I’ve been writing the Sportive Cyclist blog for nearly 5 years now, so I guess it’s time to hit the big red self destruct button.
It’s time to get political.
It’s time to enter The Great
(* which is I think the name of the new BBC show commissioned after they lost the rights to GBBO…).
In essence, will wearing a
Oh wait, the other
The A-Political Animal
This post was prompted by a tweet from Chris Boardman, who I once met in the entrance lobby to a WH Smiths in Birmingham. CB’s tweet was followed by an article that he wrote for the Sunday Times this past weekend.
The STimes has a paywall so luckily for me, but not so much for Chris, the article was not published. Mainly because it appears he sent it to the wrong email address:
I’m a great believer that when a paper makes a mistake on the front page, they should apologise on the front page. So, I owe the @thesundaytimes an apology. The article I wrote for them was sent to the wrong address. Might not mean much to some but it does to me. My apologies
— Chris Boardman (@Chris_Boardman) November 27, 2017
Instead Boardman’s article was published on the British Cycling website.
Right… about… here.
Go read it. I’ll wait.
You’re back? Good. Onward Macduff.
Time For Me To Misjudge The Sportive Cyclist Audience…
When I read the article, it’s preaching to the converted.
It sort of fits with my life view. I don’t want to be forced either to wear a
Whilst Boardman doesn’t link to the specific studies he cites, I’m confident they’re legitimate. I’m certainly aware of the Australian study around forced
He talks about reduced cycling activity leading to more deaths in the population from silent killers. I think there are other studies that show that more cyclists on the road, resulting in higher visibility and greater awareness from other road users, makes the act of cycling itself more safe.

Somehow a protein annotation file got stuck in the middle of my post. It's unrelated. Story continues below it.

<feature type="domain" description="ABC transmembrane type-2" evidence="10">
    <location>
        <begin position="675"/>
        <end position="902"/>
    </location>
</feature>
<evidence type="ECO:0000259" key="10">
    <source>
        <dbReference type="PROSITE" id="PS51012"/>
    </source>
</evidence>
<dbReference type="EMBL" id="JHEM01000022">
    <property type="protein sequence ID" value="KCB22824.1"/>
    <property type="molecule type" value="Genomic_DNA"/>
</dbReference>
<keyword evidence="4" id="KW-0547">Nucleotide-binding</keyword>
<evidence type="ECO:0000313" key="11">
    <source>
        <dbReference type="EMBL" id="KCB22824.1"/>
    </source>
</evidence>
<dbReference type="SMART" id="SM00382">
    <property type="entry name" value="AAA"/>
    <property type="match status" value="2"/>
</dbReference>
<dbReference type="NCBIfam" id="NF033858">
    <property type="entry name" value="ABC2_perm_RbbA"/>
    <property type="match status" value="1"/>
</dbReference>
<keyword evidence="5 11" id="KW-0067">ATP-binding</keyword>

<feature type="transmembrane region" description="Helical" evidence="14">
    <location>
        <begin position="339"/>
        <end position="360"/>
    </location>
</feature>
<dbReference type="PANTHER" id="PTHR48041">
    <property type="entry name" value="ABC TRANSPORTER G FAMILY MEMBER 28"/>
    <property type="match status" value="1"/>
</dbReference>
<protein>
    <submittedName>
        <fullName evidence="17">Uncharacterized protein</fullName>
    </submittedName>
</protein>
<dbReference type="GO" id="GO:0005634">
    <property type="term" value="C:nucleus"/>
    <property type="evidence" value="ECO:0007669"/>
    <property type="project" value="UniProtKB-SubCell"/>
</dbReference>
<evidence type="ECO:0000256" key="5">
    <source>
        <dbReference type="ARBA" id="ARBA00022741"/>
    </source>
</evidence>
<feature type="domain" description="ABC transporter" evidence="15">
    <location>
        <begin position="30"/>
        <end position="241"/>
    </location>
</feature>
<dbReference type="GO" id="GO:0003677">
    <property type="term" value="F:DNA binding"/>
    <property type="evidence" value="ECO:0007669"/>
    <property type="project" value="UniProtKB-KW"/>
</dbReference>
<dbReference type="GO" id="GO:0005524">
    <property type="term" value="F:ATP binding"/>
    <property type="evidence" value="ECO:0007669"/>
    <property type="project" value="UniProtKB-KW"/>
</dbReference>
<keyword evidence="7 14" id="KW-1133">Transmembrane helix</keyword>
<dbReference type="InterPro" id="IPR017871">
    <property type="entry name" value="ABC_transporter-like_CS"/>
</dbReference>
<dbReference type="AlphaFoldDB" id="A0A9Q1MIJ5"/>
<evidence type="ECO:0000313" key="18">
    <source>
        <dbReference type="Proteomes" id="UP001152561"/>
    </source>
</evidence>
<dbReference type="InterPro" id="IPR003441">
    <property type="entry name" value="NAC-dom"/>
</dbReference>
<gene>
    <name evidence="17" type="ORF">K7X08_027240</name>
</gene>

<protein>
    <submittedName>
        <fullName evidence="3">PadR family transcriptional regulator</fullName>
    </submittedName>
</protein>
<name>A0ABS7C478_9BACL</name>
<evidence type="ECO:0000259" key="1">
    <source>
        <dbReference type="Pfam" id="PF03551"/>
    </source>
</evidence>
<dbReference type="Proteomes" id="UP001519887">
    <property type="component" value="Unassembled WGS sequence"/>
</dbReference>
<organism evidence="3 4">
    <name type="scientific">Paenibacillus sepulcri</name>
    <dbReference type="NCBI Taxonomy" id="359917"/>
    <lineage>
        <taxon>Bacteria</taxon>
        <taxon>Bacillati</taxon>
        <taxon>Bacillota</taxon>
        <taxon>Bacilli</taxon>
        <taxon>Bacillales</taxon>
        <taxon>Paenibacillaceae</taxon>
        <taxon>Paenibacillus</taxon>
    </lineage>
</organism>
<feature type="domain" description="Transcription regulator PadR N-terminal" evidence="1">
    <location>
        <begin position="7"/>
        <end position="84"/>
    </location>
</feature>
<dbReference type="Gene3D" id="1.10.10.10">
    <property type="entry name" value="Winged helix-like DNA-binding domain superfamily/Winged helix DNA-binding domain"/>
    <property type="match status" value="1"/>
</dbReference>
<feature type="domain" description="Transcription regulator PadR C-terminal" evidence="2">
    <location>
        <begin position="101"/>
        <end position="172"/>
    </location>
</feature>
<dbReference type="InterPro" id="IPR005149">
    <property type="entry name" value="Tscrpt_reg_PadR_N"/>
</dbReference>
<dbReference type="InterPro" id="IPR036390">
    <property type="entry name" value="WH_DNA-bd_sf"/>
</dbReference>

Whilst I focus on encouraging more cyclings at the ‘road’ end of the spectrum (er, you might have read my blog?), I am in favour of much more cycling taking place more generally. I want my kids to cycle safely.
Do Road Cyclists Care About The ‘
Helmet And Hi Viz’ Debate?
As a road cyclist, wearing a
Even hi-viz clothing can be sort of trendy in the road cycling world (he says, typing through gritted fingers). Neon colours for clothing tend to come into and out of fashion, but reflective panels and logos are found on most outer pieces of clothing.
Road cycling tends to be a distinct activity, a hobby or a passion, rather than the integration of a mode of transport into our normal day-to-day life. We generally don’t have a problem, therefore, in wearing a specific outfit to do it.
Road cycling, as a hobby, also has a tendency towards tribalism (I. AM. CYCLIST). There is perhaps a tacit acceptance of the ‘them and us’ mentality with other road users (even though the majority of us drive cars… often with bikes on the top).
Every tribe needs a uniform.
We put on our Batfink shields of lycra, a
Who cares if the politicians force us to wear helmets? We do it anyway.
Whisper It … It’s Not All About The Road Bike…
I think this country will be better if more people ride bikes. Actually, scrub the ‘I think’ bit.
Not just road bikes. Any bikes. Hybrids. Mountain bikes. Trendy fixed gear courier bikes, ridden by leather apron wearing, mustachioed baristas.
Not recumbent bikes of course. We don’t need more of those. (Of course I jest…).
More bikes equals more safety. Better health. Less stress. Reduced pressure on the NHS. Lower emissions. For everyone. The lycra clad legion and, let’s face it, normal people.
To have more bikes on the road, and more ‘normal’ people riding them, we need to get across that it’s safe to do so. That protective safety gear, including head armour, is not a necessity.
I think road cyclists should make more effort to cycle like normal people from time to time. And really I’m talking (typing) to myself. I should make more effort to cycle with the kids, both on the road and off. To cycle when running errands (admittedly, living in the countryside, this will make errands a little more time consuming!). Wearing normal clothes. Using my judgement to determine whether a
I’m going to try to do my (little) bit to promote the bike as a (beautiful) mode of transport for the many and not only a hobby for the few.
Sermon over. Amen.
What Do You Think?
Let me know in the comments below.